Isao Takahata is a class act. He's the other main soul behind Studio Ghibli, often overshadowed by its other founder, the masterful Hayao Miyazaki. For his part, Takahata makes smaller films than Miyazaki, ones that are more cultural and not nearly as exciting to the world at large. However, Pom Poko shows that Takahata is Miyazaki's rival in every sense...it's only logical that they would work together. I doubt that Takahata will ever become well-known here in the States--his most accessible work internationally is the incredible but intensely depressing Grave of the Fireflies--and that's a shame. But let's take a look at Pom Poko, for it shows how bright Takahata's star really shines.
Pom Poko follows a group of tanuki (which aren't actually raccoons per se, but a "raccoon dog" that really does exist in Japan and parts of Russia) whose native forests are being destroyed when Tokyo becomes too big for its land space in the late 1960s. The tanuki appear very animal-like at first, but it turns out that when they are by themselves, they stand on their hind legs and have a full society. The tanuki are fun-loving, friendly, and more than just a bit rash in their decision making, and they desperately want to save their land. At first, the different clans of tanuki fight each other to gain superiority (in a cackle-inducing ode to samurai epics), but they eventually realize they must band together to survive. In a hysterical twist, it turns out that the tanuki are shapeshifters that have the power to change their form at will, given enough practice. At first, under the direction of the hotheaded Gonta, they succeed in threatening the lives of those trying to destroy their land. But it becomes clear that the humans aren't going to be so easily swayed, and the clansfolk come up with all sorts of mischevious ways to try and rid themselves of the humans who encroach further and further on their mountain.
Pom Poko is, for at least the first hour, a joyous and extremely funny movie. The first hour or so of the movie was about the most entertaining thing I've seen in quite some time, as a matter of fact. During the second hour, things do turn a bit more serious, and the ending is melancholy and not just a bit sad. It's a well-told, well-written story that occasionally sags, but holds up remarkably well. Parents should be aware that, although it's a very cute film that children might enjoy, some bits of humor in the film are a little questionable for those who aren't teenagers. (The main joke has to do with certain parts of the tanuki anatomy used in defensive attacks--it's utterly hysterical, and I say this not liking lowbrow humor, but some might object.)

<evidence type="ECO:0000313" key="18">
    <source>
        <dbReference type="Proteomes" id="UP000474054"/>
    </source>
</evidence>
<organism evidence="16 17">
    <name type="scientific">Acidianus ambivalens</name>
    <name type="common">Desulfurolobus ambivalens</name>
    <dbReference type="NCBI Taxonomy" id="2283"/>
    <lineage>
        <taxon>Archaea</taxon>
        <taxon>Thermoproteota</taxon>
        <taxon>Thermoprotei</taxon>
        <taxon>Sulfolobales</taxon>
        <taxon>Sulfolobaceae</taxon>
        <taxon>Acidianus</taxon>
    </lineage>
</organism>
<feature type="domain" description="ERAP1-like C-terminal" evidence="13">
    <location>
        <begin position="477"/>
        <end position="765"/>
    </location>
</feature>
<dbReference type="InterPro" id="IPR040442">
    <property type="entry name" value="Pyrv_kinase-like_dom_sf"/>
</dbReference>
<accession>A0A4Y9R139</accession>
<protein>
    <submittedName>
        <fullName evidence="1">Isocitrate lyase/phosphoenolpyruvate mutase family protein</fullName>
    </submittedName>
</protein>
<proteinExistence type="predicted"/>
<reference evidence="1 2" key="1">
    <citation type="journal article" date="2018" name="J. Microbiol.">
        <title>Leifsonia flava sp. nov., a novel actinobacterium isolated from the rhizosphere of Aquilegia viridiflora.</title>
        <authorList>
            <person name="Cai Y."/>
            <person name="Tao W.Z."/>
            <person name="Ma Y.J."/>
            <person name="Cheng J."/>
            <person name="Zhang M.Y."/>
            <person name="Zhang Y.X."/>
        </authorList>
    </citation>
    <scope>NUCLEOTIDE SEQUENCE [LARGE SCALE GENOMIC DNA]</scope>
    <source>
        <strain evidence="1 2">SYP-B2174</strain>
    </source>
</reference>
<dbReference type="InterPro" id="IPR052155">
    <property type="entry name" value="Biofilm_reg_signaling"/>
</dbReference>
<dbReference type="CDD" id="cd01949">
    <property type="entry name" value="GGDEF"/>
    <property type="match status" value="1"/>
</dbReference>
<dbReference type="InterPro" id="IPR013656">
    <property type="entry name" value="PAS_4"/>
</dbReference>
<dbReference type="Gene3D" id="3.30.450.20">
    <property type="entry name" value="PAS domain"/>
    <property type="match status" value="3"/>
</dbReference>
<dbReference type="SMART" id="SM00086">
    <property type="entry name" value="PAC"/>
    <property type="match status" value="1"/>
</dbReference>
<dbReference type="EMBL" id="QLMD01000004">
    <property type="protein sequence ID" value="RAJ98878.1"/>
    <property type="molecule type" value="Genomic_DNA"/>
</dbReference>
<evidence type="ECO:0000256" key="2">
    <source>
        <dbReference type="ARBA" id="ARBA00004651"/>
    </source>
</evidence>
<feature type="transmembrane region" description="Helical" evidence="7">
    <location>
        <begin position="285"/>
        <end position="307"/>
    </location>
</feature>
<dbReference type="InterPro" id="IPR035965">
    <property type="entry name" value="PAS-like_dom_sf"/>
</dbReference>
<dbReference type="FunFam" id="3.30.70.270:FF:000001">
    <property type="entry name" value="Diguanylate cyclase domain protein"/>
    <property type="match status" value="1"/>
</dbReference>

In comparison to Omoide Poroporo, Takahata's film directly before this that was riddled with Japanese cultural references, Pom Poko is much easier for a Western audience to follow. Nevertheless, many parts still make reference to Japanese traditions that the average Westerner might understand but not truly appreciate. In addition, the story is told from a narrated perspective--often, the tanuki tell us what events are going on and why they are important, but we don't experience them in quite the same way you normally do in a film. This is a little distracting, especially when you realize that there is no main character to follow throughout the movie. That being said, Pom Poko is full of life and energy, and is frankly more entertaining in its conservation message than parts of Miyazaki's own films like Nausicaa. Granted, their styles are so different that it's hard to compare, but Pom Poko holds its own. If you don't mind some references to Japanese culture and a little bit of overlength (it runs a bit long at 118 minutes), and just want a good story and a good laugh, check it out.
P.S. For those wondering about where Pom Poko comes from, it's both the calendar on which the tanuki calculate time and the sound a tanuki belly makes when beat on like a drum. Arguments have been made for spellings as Pom Poko and Pon Poko, but it's a minor argument to be sure. Either way, the 2005 Disney release goes with Pom Poko, so we've changed it to reflect this across the website.
Pom Poko -- violence, mild off-color humor -- A-